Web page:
In 1982, the home console market looked pretty solid in the US: sales totalled $3.2 billion, and 25% of US households owned a console. Atari (figure 1) and its 10,000-strong workforce represented 70% of this market share (The Dot Eaters, 2017). However, things were perhaps a little *too* good, leading to an overall saturation of the market. In 1982 alone five different consoles were released (Video Game Console Library, 2016), adding to the growing list of hardware released by various manufacturers, all eager to carve their share of this profitable market. Wider acceptance of third party game development and fast turnarounds on game production lowered overall production quality (Oxford, 2011), allowing the market to become saturated both with consoles… and with poor quality games. This is famously illustrated by the game “E.T.” for the Atari 2600, of which 4 million produced only 1 million was sold; the game cartridges ended up in landfill, and the gaming industry was forced to its knees, with revenues dropping 97% (World Public Library, no date).

Was gaming almost eradicated as a hobby and industry, however? Hardly.

Figure 2: The NES arrives in the US

Firstly, it is worth noting that this event is also sometimes called “the American video game crash”. Indeed, this crash, while having an impact on the industry worldwide, did not have the same disastrous consequences in every country. Japan, for example referred to this event as the “Atari Crash” (World Public Library, no date), not as a global disaster. Nintendo, equally undeterred by this so-called American crash, continued production on their first home console during this period and released the Famicom in Japan on July 15th 1983; it would later be released in the US and prove to be an enduring success in both countries (figure 2).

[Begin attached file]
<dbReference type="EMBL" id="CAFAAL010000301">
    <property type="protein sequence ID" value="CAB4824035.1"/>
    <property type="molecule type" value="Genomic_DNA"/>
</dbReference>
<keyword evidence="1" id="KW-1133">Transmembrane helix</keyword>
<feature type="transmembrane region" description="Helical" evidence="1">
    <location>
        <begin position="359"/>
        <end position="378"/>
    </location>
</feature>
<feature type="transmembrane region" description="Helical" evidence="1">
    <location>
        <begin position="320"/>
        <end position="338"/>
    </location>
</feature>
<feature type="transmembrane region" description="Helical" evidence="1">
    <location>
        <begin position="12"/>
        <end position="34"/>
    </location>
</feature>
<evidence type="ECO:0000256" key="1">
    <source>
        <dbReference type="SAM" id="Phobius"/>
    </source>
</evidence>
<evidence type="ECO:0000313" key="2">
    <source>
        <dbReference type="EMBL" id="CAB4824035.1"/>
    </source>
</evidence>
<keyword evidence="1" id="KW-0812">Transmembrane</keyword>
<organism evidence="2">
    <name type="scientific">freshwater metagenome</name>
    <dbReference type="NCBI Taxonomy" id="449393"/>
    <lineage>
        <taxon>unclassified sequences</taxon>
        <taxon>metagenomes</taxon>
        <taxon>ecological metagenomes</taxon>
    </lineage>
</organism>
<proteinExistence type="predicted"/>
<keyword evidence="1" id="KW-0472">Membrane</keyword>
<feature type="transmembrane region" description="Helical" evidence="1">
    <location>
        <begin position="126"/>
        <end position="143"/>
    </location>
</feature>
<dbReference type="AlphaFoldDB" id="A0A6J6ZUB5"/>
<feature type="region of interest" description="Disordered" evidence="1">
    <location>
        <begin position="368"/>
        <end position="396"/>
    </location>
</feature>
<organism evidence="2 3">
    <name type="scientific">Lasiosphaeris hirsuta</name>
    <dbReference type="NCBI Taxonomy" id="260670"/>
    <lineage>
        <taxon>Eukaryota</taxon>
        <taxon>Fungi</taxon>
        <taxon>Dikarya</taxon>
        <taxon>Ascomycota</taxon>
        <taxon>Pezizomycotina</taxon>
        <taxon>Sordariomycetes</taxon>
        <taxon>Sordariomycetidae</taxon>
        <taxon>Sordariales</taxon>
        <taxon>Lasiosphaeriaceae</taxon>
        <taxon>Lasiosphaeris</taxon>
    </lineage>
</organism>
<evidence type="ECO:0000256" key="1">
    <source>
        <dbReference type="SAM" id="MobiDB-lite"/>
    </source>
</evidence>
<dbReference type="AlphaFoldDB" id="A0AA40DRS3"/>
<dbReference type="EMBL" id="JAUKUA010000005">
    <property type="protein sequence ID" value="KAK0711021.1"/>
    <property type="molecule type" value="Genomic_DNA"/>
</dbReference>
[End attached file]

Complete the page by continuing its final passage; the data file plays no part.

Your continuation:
There is an even bigger trend to consider when discussing the 1983 video game crash: home computers. Technology was advancing at a fast pace in the early 1980s, making computing increasingly cheap, small, and powerful, and this improvement created the perfect environment for the rise of home computers. Not only could these machines be used for work or programming, but they could also be used for gaming. Testament to their versatility, their success endured throughout, and long after, the video game crash.

Figure 3: A fictionalised 1980s programmer at work on the Commodore 64

The UK had its own gaming sensation with the ZX Spectrum, an inexpensive home computer with gaming capability and developed by Sinclair Research Ltd. How would this 1982 console fare in the doom and gloom of 1983? Very well: in the run-up to Christmas 1983, over 50k machines were sold every month in the UK (Retroinspection: Sinclair ZX Spectrum, 2015, p11). On the other side of the pond, and in the very land for the video game crash, the Commodore 64 was released in August 1982. The Commodore 64’s success was such that it eventually became the largest-selling console in history, with an estimated 20 to 30 million sales (Commodore Computers, 2016).

Was the 1983 video game crash as disastrous as it sounds? The answer is yes, but only for part of the industry. Did the industry truly learn the lesson? This is a question for another day…


Commodore Computers (2016) Commodore 64 – The Best Selling Computer In History [online]. Available at: computer-in-history/ (Accessed 29 November 2016)

Oxford, N. (2011) Ten Facts about the Great Video Game Crash of ’83 [online]. Available at: (Accessed 22 February 2017)

Retroinspection: Sinclair ZX Spectrum. (2015). Retro Gamer, (The ZX Spectrum Book).

The Dot Eaters (2017) The Great Video Game Crash – End Game [online]. Available at: (Accessed 22 February 2017)

Video Game Console Library (2016) History of the Video Game Console : 1980s [online]. Available at: (Accessed 22 February 2017)

World Public Library (no date) North American video game crash of 1983 [online]. Available at: (Accessed 29 November 2016)


Halt and Catch Fire – Computers (2014) [image]. Available at: (Accessed 22 February 2017)

Halt and Catch Fire – Atari (2016) [image]. Available at: (Accessed 22 February 2017)

Halt and Catch Fire – NES (2016) [image]. Available at: (Accessed 22 February 2017)

Halt and Catch Fire – Cameron (2016) [image]. Available at:×04-recap-firing-lines/ (Accessed 22 February 2017)